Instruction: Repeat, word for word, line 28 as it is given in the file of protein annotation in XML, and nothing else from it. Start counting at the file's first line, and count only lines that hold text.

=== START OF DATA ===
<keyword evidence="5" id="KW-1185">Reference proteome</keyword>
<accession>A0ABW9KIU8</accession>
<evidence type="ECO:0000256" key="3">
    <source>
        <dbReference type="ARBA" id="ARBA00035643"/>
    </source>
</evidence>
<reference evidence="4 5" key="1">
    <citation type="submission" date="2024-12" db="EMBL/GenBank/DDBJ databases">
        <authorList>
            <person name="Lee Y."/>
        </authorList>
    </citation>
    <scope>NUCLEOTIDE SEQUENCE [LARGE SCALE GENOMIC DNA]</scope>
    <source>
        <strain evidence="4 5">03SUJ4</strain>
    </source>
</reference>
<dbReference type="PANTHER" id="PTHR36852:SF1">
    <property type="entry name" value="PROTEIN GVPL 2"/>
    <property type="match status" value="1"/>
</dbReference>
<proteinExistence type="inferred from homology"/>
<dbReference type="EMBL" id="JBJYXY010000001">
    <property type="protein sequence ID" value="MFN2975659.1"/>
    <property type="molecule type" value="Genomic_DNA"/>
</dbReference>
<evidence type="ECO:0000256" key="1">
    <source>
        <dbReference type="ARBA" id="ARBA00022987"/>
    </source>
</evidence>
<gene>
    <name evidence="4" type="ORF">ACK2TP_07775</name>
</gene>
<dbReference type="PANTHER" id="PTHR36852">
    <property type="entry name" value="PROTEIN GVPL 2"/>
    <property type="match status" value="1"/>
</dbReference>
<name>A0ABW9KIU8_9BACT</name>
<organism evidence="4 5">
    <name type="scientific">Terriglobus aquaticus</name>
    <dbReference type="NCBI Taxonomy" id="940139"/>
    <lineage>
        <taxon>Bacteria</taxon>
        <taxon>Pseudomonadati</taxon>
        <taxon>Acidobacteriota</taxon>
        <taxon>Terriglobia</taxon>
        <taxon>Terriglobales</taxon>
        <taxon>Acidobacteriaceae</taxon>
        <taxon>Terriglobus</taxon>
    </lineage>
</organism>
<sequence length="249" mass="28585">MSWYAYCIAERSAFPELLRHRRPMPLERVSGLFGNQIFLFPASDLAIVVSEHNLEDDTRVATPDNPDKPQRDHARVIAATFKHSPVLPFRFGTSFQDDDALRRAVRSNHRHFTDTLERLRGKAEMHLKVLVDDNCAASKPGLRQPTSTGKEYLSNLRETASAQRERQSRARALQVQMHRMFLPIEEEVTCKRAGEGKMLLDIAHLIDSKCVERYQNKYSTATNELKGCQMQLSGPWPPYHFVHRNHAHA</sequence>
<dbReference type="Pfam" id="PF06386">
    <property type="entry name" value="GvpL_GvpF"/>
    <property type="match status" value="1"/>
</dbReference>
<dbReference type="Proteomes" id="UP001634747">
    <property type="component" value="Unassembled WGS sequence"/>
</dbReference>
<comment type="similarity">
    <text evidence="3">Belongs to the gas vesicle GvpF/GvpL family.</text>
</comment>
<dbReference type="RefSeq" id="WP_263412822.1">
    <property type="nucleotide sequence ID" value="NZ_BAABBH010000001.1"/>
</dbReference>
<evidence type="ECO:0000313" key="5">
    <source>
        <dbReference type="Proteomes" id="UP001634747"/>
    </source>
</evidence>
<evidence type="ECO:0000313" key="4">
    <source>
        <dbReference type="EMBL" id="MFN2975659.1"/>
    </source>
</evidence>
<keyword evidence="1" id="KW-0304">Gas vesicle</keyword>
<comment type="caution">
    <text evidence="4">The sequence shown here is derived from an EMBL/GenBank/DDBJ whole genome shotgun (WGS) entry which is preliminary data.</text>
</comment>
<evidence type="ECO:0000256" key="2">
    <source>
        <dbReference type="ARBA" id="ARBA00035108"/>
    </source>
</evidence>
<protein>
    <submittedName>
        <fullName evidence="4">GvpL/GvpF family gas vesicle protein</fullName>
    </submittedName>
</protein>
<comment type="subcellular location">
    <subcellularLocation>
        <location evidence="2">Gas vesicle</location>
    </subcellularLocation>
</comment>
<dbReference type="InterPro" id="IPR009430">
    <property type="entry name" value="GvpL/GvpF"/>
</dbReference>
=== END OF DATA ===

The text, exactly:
<evidence type="ECO:0000256" key="1">